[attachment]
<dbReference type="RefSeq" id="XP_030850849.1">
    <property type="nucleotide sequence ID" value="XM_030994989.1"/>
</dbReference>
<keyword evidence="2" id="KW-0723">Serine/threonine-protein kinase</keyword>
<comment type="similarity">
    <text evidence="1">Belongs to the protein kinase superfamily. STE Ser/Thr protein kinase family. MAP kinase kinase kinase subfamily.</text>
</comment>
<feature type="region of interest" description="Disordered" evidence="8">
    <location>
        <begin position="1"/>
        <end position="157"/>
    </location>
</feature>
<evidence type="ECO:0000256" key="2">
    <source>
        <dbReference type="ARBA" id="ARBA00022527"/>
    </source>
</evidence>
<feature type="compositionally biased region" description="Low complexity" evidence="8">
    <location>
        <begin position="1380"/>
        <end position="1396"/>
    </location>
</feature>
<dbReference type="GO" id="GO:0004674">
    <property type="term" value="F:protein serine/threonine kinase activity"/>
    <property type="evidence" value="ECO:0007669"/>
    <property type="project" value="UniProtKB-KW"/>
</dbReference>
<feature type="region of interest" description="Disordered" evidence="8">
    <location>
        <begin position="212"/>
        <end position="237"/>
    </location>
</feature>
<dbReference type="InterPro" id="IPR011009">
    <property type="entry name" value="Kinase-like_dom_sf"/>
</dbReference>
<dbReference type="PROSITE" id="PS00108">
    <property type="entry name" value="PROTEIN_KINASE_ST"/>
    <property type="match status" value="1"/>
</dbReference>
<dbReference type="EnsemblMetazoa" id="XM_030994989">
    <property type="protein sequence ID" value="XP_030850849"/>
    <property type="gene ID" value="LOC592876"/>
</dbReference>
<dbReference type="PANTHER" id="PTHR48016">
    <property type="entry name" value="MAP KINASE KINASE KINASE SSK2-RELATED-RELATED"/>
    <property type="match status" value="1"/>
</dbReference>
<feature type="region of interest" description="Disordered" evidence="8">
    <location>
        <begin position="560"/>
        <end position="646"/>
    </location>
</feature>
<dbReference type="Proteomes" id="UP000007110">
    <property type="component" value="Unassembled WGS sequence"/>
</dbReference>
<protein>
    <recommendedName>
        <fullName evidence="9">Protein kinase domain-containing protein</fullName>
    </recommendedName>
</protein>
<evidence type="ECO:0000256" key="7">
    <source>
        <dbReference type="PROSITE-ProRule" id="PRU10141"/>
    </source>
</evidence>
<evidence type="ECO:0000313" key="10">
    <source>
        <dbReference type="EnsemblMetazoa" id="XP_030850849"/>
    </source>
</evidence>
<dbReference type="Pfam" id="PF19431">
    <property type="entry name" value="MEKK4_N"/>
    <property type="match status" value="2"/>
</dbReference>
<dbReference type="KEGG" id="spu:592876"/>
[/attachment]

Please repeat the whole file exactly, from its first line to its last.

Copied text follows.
<dbReference type="RefSeq" id="XP_030850849.1">
    <property type="nucleotide sequence ID" value="XM_030994989.1"/>
</dbReference>
<keyword evidence="2" id="KW-0723">Serine/threonine-protein kinase</keyword>
<comment type="similarity">
    <text evidence="1">Belongs to the protein kinase superfamily. STE Ser/Thr protein kinase family. MAP kinase kinase kinase subfamily.</text>
</comment>
<feature type="region of interest" description="Disordered" evidence="8">
    <location>
        <begin position="1"/>
        <end position="157"/>
    </location>
</feature>
<evidence type="ECO:0000256" key="2">
    <source>
        <dbReference type="ARBA" id="ARBA00022527"/>
    </source>
</evidence>
<feature type="compositionally biased region" description="Low complexity" evidence="8">
    <location>
        <begin position="1380"/>
        <end position="1396"/>
    </location>
</feature>
<dbReference type="GO" id="GO:0004674">
    <property type="term" value="F:protein serine/threonine kinase activity"/>
    <property type="evidence" value="ECO:0007669"/>
    <property type="project" value="UniProtKB-KW"/>
</dbReference>
<feature type="region of interest" description="Disordered" evidence="8">
    <location>
        <begin position="212"/>
        <end position="237"/>
    </location>
</feature>
<dbReference type="InterPro" id="IPR011009">
    <property type="entry name" value="Kinase-like_dom_sf"/>
</dbReference>
<dbReference type="PROSITE" id="PS00108">
    <property type="entry name" value="PROTEIN_KINASE_ST"/>
    <property type="match status" value="1"/>
</dbReference>
<dbReference type="EnsemblMetazoa" id="XM_030994989">
    <property type="protein sequence ID" value="XP_030850849"/>
    <property type="gene ID" value="LOC592876"/>
</dbReference>
<dbReference type="PANTHER" id="PTHR48016">
    <property type="entry name" value="MAP KINASE KINASE KINASE SSK2-RELATED-RELATED"/>
    <property type="match status" value="1"/>
</dbReference>
<feature type="region of interest" description="Disordered" evidence="8">
    <location>
        <begin position="560"/>
        <end position="646"/>
    </location>
</feature>
<dbReference type="Proteomes" id="UP000007110">
    <property type="component" value="Unassembled WGS sequence"/>
</dbReference>
<protein>
    <recommendedName>
        <fullName evidence="9">Protein kinase domain-containing protein</fullName>
    </recommendedName>
</protein>
<evidence type="ECO:0000256" key="7">
    <source>
        <dbReference type="PROSITE-ProRule" id="PRU10141"/>
    </source>
</evidence>
<evidence type="ECO:0000313" key="10">
    <source>
        <dbReference type="EnsemblMetazoa" id="XP_030850849"/>
    </source>
</evidence>
<dbReference type="Pfam" id="PF19431">
    <property type="entry name" value="MEKK4_N"/>
    <property type="match status" value="2"/>
</dbReference>
<dbReference type="KEGG" id="spu:592876"/>